TIPS: Hass Avocados are ripe and ready to cut when they begin give to gentle thumb pressure. If the Hass Avocados you purchase are hard, then store them at room temperature until they ripen. Once an uncut Hass Avocado reaches its ripe stage and you’re not ready to eat it, put it in the fridge to keep it at that ripeness stage for another day or two.

Creamy, rich, fresh – make something delicious with Organic Hass Avocados

RECIPE: Guac Shells

  • Halve 3 fully ripe Hass Avocados
  • Remove the pit and scoop out the flesh into a bowl
  • Smash Avocado flesh with a fork
  • Dice 1 Roma Tomato
  • Season to taste with Salt, Pepper, Garlic Powder
  • Squeeze in the juice of 1/2 Lime
  • Stir in Roma, seasonings and juice
  • Serve in the empty Hass Avocado skin shells

Organic Red Beets


The fall crop of Organic Beets is in peak season in California. Bunched Organic Red and Gold Beets are sold with the tops on them. Loose Organic Beets have the tops trimmed and are sold by the pound. Both loose and bunched are good right now. Beets are typically steamed or roasted and served over salad greens, paired well with strong or creamy cheese, or matched with other roasted root vegetables. Those Organic Beet greens (tops) can be braised or sautéed just like a tender version of Chard. Recipe ideas can be found here.

Organic Red and Gold Beets – roast or steam.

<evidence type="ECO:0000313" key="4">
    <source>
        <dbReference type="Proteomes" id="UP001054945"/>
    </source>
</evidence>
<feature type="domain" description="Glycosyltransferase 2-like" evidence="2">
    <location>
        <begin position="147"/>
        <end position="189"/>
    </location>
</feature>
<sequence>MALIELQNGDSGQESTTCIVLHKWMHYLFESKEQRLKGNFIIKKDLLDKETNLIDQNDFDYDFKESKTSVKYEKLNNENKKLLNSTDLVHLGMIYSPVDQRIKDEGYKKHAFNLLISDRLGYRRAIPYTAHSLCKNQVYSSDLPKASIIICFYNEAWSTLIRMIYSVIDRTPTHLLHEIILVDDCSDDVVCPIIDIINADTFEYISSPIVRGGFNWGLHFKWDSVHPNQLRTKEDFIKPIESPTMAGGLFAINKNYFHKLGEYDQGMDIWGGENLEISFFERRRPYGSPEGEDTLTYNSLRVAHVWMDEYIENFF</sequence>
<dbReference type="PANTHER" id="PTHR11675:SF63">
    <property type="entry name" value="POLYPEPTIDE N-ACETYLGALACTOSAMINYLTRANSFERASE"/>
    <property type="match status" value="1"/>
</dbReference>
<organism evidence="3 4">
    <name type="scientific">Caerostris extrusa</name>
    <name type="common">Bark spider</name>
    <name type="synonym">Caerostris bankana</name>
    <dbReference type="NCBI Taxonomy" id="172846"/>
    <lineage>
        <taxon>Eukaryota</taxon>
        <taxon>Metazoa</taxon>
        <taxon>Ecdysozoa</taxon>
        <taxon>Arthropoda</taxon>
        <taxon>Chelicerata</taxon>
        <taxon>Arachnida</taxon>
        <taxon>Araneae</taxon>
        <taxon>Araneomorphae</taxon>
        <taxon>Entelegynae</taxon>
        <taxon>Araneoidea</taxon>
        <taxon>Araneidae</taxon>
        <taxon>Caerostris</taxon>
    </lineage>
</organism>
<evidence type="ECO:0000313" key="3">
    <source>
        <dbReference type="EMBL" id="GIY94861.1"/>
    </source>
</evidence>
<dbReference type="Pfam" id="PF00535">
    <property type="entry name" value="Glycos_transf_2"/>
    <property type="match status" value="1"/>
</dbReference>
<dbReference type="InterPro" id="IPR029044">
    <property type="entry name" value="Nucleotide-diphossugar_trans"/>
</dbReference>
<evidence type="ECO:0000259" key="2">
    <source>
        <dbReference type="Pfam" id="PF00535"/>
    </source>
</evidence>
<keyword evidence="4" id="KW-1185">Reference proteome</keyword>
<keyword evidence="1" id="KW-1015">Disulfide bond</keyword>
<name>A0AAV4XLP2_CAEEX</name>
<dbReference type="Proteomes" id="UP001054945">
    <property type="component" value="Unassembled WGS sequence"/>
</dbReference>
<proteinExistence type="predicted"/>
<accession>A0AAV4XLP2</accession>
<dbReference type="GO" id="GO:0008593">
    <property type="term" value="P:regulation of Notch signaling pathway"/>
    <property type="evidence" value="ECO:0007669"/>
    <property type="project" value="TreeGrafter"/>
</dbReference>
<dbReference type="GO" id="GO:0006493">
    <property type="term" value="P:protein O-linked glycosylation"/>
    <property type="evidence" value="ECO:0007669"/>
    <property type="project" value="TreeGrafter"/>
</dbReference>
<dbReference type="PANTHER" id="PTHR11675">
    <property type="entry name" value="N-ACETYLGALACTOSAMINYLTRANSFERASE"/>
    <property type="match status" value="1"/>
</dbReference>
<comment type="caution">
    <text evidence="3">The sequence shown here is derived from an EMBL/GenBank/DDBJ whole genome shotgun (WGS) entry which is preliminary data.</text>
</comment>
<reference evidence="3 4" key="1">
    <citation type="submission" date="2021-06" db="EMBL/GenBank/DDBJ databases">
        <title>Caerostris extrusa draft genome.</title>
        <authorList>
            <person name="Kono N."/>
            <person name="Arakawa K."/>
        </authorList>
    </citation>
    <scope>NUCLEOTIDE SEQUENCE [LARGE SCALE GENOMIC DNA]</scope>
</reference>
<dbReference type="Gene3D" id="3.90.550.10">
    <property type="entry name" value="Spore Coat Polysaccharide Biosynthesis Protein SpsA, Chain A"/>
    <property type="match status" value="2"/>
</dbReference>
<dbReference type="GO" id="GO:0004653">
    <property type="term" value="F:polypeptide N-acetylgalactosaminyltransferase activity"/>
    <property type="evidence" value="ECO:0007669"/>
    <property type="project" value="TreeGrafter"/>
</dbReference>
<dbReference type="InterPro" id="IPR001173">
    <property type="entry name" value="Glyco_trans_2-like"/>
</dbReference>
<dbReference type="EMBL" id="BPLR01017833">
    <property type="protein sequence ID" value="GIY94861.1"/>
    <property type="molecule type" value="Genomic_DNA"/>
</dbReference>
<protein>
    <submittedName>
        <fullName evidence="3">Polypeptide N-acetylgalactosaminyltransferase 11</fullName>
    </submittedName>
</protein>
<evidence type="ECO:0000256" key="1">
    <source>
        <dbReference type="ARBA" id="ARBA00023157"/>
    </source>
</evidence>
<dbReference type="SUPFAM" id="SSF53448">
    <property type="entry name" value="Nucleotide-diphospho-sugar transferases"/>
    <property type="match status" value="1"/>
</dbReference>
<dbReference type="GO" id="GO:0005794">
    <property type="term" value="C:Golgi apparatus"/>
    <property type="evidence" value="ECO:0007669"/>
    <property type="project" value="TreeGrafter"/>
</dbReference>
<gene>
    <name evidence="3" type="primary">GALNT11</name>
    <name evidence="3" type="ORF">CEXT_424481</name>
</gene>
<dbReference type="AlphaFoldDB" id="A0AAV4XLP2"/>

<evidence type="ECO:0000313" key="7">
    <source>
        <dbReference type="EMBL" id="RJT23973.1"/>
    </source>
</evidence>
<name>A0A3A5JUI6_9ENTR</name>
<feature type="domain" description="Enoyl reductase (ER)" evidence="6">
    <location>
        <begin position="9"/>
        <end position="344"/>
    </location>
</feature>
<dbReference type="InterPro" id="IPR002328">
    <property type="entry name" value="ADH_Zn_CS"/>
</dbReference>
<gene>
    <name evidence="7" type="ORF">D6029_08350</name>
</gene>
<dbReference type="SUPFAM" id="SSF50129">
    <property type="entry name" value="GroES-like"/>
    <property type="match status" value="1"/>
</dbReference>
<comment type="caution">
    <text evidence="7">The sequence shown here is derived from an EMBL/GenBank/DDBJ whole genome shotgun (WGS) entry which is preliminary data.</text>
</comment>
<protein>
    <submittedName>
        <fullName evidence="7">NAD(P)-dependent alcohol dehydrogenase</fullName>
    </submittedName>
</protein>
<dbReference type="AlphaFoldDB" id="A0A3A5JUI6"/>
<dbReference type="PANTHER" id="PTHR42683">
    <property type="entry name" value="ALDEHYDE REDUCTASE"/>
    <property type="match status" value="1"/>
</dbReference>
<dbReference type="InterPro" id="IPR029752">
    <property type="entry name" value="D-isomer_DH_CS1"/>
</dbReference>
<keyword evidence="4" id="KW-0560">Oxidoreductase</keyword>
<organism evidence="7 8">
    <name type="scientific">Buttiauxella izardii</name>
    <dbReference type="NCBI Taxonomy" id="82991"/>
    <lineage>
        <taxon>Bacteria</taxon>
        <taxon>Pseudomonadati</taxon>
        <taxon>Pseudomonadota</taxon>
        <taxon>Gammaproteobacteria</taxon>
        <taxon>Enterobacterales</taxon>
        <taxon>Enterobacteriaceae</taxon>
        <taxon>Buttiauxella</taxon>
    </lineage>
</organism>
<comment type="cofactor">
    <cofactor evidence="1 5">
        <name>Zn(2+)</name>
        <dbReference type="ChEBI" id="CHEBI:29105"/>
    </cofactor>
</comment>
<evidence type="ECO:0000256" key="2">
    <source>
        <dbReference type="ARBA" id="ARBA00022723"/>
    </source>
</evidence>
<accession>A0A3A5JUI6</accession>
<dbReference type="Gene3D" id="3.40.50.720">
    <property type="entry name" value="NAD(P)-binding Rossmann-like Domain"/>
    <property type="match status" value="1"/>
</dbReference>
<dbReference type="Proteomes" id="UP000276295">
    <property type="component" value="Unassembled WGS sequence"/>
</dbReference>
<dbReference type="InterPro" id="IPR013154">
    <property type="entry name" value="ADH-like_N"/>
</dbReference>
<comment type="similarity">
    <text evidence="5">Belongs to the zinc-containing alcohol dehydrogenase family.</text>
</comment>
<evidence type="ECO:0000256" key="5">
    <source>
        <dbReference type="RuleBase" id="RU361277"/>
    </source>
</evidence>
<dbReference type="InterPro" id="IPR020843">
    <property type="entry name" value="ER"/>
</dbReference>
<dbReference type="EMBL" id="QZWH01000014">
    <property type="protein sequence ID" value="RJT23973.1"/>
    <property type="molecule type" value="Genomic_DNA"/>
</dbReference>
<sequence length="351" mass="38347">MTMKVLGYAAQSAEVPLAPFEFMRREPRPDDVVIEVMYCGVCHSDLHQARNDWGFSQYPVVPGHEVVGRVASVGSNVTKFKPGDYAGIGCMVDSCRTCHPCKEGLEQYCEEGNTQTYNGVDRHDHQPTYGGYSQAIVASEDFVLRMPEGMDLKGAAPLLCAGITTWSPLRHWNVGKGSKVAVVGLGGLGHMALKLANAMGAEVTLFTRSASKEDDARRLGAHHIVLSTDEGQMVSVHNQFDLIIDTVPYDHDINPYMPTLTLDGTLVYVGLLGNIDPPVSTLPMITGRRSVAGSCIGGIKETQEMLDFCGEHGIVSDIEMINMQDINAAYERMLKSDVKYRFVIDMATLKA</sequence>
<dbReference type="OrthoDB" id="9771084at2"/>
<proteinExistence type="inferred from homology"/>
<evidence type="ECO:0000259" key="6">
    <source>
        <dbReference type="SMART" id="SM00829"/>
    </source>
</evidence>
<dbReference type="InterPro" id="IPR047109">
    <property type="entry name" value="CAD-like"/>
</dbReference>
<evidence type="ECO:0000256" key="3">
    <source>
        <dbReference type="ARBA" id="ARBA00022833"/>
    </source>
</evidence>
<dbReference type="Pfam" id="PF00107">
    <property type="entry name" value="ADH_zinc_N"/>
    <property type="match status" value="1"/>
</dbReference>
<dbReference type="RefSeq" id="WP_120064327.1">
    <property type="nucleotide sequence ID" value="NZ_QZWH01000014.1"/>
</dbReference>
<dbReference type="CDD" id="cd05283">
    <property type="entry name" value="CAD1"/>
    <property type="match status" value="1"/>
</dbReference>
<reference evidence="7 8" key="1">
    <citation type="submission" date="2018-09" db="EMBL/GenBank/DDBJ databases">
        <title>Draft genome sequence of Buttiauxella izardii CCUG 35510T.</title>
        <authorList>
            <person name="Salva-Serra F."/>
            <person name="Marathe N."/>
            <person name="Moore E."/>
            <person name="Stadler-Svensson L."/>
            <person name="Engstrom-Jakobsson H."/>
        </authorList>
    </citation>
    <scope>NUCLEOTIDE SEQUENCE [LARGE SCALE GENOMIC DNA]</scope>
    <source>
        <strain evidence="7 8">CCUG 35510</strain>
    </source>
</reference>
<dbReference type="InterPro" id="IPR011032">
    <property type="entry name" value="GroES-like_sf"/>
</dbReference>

Confession of a Produce Geek: The BEST FLAVOR designation on this is from hear-say. I eat and enjoy just about every fruit and vegetable that comes my way… that is except for Beets. (Must be something from my childhood. HaHa!) On paper, I should love them since I’m such a fan of other root veggies. But alas, trying them again not too long ago reminded me of aversion. I guess everyone has one thing they aren’t into. Beet lovers… enjoy one for me! –Jonathan

Organic Fuji Apples


Gotta sweet tooth? You’ll love Organic Fuji Apples. Nicely crisp, fine-flesh textured, impressively juicy, mildly aromatic – those are all great eating characteristics for an Apple, but it’s the sweetness that sets the Fuji variety apart. Fuji Apples are not only awesome for snacking, they add texture to salads, complement cheeses, pair well Asian flavors in cooking, and if you’re into juicing – Fuji’s can bolster sweetness in just about any greens blend.

For those with a sweet-tooth: Organic Fuji Apples!

Peak season is here for fresh crop Organic Fuji Apples from Washington state, the biggest Organic Fuji growing state. Skin color can range from almost solid red with a few green streaks to mostly light green with a few red streaks and small brown flecks, but either way has little impact on flavor. As with all Apples, select Fuji Apples that feel firm, are free from skin wrinkles or large bruises (round discolored spots) and store them in the refrigerator until a day or two prior to eating to maintain crispness.

What is Organic Produce?

Certified Organic Produce meets a set of standards for growing, handling and labeling that is governed by the USDA’s National Organic Program. Organic fruits and vegetables are grown without the use synthetic chemicals, pesticides and fertilizers. The terms “Natural” and “Local” are not the same as “Organic.” Learn more about Organic.

Buy Smart. Shop Healthy. Live Organic.

The Produce Geek, Jonathan K. Steffy

Forward this to a friend if you think they’ll like it – Here’s to fresh!